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If you are switching tire sizes, just be aware that a different outside diameter tire will alter the speedometer readings. You can measure the difference with a tape measure around the tire tread surface and calculate the percentage of increase or decrease that you will see in the speeometer readings using (old length-new length)/old length. Multiply the result x 100 to get percentage difference. A longer tread (larger diameter tire) will cause a lower speed reading.

One think I noticed on my old Caravan about tire size is that the larger tires (16" vs 15") had a significant affect on the acceleration from a stop, but increased the mileage about 1 mpg.
 

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However, you can kick your rim size up one and your wheel size down one and not change your overall ratio much (if at all).  Your ride will typically suffer as you have less rubber on the road.  Since you can sometimes go to a wider tire, handling may improve.
 

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tire facts...18" are within a 1/4 inch of being the same overall diameter as the 19". 19's have less sidewall height than the 18's. Both are made by Goodyear. 18's are all season rated and 19's are "performance" rated. Actual performance is very similar with less than a foot difference in stopping distance. Maximum lateral acceleration (cornering power) is within .01g. Ride is slightly firmer with 19's but suspension tuning has been adjusted to minimize difference. Putting 19's on a vehicle that had 18's WILL result in a notice-ably stiffer ride.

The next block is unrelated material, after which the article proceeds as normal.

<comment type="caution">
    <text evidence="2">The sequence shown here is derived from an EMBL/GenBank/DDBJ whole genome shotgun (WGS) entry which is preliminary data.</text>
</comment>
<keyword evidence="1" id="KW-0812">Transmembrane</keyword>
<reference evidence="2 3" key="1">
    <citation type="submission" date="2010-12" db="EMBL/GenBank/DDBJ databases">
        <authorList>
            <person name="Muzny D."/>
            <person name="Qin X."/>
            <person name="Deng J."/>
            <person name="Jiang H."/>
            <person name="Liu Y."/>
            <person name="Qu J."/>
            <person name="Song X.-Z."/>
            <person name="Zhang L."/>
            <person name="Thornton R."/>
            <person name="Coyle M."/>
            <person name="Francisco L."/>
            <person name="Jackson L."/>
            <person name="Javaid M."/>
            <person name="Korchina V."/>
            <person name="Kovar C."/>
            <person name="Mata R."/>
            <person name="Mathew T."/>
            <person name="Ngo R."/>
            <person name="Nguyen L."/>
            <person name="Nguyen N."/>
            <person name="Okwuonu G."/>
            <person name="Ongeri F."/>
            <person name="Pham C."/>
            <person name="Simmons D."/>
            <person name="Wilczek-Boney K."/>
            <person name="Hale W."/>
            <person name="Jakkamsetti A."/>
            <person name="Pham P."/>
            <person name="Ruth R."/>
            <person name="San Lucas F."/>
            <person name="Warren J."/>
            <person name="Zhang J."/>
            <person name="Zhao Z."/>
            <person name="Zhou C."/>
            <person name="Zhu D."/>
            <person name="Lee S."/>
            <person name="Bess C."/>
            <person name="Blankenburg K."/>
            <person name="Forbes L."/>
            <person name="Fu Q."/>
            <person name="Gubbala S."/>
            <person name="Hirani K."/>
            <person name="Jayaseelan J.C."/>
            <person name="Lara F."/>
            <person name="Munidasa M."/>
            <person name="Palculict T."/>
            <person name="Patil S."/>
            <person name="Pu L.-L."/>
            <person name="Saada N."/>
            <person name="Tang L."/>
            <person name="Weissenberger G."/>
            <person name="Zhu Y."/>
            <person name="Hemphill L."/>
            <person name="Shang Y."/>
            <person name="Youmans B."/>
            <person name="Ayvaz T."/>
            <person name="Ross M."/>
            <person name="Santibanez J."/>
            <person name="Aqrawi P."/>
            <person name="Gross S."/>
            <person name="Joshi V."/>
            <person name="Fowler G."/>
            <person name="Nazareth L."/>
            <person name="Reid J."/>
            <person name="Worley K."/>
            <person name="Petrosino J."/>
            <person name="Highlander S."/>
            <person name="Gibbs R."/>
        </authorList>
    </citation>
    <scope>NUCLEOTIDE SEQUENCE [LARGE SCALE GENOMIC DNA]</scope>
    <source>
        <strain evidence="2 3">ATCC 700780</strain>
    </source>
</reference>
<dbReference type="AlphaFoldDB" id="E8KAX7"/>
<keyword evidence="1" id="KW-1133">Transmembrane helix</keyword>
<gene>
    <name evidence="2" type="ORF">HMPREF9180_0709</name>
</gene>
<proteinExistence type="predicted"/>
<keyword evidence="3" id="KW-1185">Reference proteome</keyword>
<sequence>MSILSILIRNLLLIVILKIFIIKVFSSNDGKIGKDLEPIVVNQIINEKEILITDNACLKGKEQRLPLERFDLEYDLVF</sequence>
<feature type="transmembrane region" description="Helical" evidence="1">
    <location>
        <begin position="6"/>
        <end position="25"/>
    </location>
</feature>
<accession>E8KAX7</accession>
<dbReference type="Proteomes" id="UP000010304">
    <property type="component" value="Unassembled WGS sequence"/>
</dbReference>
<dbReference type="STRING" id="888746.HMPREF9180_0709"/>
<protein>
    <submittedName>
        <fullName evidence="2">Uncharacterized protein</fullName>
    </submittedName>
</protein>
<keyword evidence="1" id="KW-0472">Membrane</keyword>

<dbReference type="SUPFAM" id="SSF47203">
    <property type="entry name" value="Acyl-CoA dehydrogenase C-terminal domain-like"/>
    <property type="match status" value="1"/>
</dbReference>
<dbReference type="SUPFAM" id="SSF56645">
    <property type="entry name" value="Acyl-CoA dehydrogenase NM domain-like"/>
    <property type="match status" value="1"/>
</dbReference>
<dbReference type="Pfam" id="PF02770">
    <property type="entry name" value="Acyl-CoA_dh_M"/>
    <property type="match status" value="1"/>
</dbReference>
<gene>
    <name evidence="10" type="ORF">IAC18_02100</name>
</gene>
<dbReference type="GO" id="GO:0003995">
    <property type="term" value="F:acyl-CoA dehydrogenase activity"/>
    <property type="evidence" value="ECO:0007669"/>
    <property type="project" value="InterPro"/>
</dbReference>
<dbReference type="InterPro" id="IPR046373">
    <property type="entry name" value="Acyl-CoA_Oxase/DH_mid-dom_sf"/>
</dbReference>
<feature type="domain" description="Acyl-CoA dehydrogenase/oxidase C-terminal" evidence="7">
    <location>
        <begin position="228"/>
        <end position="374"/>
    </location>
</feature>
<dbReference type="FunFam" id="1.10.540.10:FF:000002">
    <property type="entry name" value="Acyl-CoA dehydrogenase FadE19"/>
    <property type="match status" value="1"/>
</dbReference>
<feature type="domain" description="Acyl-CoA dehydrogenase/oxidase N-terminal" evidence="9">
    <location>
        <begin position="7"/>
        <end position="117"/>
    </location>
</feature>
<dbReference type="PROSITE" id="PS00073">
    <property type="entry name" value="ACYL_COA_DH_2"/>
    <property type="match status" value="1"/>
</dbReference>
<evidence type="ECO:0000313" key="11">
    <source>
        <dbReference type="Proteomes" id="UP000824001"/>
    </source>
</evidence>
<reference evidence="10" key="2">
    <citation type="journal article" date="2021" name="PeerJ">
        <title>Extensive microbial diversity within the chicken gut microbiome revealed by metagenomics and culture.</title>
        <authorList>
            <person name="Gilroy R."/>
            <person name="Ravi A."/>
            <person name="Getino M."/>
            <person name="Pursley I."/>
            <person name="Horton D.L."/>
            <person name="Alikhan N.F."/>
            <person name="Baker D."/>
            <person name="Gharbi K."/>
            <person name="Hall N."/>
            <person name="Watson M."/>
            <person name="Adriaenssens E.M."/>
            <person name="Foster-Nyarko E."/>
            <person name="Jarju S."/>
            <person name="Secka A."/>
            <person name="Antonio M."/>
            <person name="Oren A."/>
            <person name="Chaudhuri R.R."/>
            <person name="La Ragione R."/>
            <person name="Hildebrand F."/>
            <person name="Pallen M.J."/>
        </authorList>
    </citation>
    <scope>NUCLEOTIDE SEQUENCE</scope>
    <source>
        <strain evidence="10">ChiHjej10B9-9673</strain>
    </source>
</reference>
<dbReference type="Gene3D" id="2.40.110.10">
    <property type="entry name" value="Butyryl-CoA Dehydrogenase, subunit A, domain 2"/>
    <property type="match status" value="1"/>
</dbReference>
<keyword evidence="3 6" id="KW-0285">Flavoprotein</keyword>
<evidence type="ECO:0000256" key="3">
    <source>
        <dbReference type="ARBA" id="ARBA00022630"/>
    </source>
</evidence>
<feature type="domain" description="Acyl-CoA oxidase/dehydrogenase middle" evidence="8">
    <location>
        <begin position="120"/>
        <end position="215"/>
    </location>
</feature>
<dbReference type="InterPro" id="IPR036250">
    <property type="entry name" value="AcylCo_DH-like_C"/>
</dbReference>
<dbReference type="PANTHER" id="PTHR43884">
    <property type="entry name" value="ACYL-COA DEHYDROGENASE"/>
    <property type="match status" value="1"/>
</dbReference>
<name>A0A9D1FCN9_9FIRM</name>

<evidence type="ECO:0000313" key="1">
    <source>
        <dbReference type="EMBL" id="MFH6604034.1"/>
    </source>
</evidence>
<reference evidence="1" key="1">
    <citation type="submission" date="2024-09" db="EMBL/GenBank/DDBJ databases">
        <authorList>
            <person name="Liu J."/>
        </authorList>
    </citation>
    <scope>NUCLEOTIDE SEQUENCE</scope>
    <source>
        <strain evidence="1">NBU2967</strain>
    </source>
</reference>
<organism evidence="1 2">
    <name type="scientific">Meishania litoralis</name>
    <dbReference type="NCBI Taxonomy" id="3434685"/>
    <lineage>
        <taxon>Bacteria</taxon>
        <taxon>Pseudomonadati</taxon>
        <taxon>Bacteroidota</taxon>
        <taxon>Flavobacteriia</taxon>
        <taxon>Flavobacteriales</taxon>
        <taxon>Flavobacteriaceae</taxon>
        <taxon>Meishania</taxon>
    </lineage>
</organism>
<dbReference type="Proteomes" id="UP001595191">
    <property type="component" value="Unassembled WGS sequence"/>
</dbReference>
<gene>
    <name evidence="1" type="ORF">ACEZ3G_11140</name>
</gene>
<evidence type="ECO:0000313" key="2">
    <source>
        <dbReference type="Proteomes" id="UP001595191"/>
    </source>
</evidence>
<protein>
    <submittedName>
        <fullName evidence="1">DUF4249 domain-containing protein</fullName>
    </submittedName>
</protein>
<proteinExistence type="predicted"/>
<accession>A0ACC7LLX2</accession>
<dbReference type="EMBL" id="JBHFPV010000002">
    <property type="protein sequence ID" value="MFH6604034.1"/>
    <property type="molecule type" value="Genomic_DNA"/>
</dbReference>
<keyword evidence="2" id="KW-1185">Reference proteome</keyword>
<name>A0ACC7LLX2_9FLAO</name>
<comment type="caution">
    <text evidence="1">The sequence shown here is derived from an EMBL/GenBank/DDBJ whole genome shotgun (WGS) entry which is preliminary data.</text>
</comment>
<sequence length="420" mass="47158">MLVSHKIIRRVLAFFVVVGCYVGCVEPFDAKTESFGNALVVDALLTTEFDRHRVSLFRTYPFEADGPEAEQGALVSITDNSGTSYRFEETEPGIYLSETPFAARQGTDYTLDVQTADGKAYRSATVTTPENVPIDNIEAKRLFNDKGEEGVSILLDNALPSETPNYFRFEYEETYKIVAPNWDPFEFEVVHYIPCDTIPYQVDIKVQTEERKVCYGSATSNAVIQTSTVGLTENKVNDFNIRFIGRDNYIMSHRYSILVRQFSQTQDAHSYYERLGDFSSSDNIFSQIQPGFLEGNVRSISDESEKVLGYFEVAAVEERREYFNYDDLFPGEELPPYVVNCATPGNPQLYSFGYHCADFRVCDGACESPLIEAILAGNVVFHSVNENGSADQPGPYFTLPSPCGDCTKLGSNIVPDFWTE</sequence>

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acadia7j100001, your last sentence is interesting! Are you saying that the shocks (suspension tuning) are differently adjusted for the factory 19's than the 18's. Thus if you went to 20's (if it were possible), you would definately want to go from 19's, not 18's without really paying a price in ride difference?
 

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I have driven both 19 and 18 and although there is a measure of truth due to less sidewall with the 19's. The ride IMHO isnt a huge difference and the slight improved handling that the 19's offer again because of the "lesser sidewall" and is a nice tradeoff. Then again, I have a sport sedan and a 2 seater sports car that ride wayyyy stiffer, so to me the 18 vs 19 on the acadia is a moot point and for me hardly noticed its very luxury soft to me. Personally I dont sweat it.
 

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Cuvsteve, I agree with you. I am just curious if the factory had tuned the suspension differently for the 19's than the 18's?
 

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sandman said:
Cuvsteve, I agree with you. I am just curious if the factory had tuned the suspension differently for the 19's than the 18's?
I agree with both of you. I hop we'll get more details from Adadia7j100001 on your question ... as inquiring minds want to know!
 

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From what I have read GM spent a great deal (exorbitant) of time and money on developing the suspension tuning for the 18's...Goodyear was also very involved...much, much more time than is spent by most manufacturers on the "standard" tire option.

The way it was explained to me is they wanted a premium ride from the standard tire set up...they obviously got it because if you look at most other auto's and the differences between the standard tire option and the upgraded option the differences are quite noticable. On our Acadia's...for the most part...the performance/ride characteristics are similar...not the same...but close.

I chose the 19's because I liked the look of the wheel and the 'slightly' firmer/sportier ride of the 19's.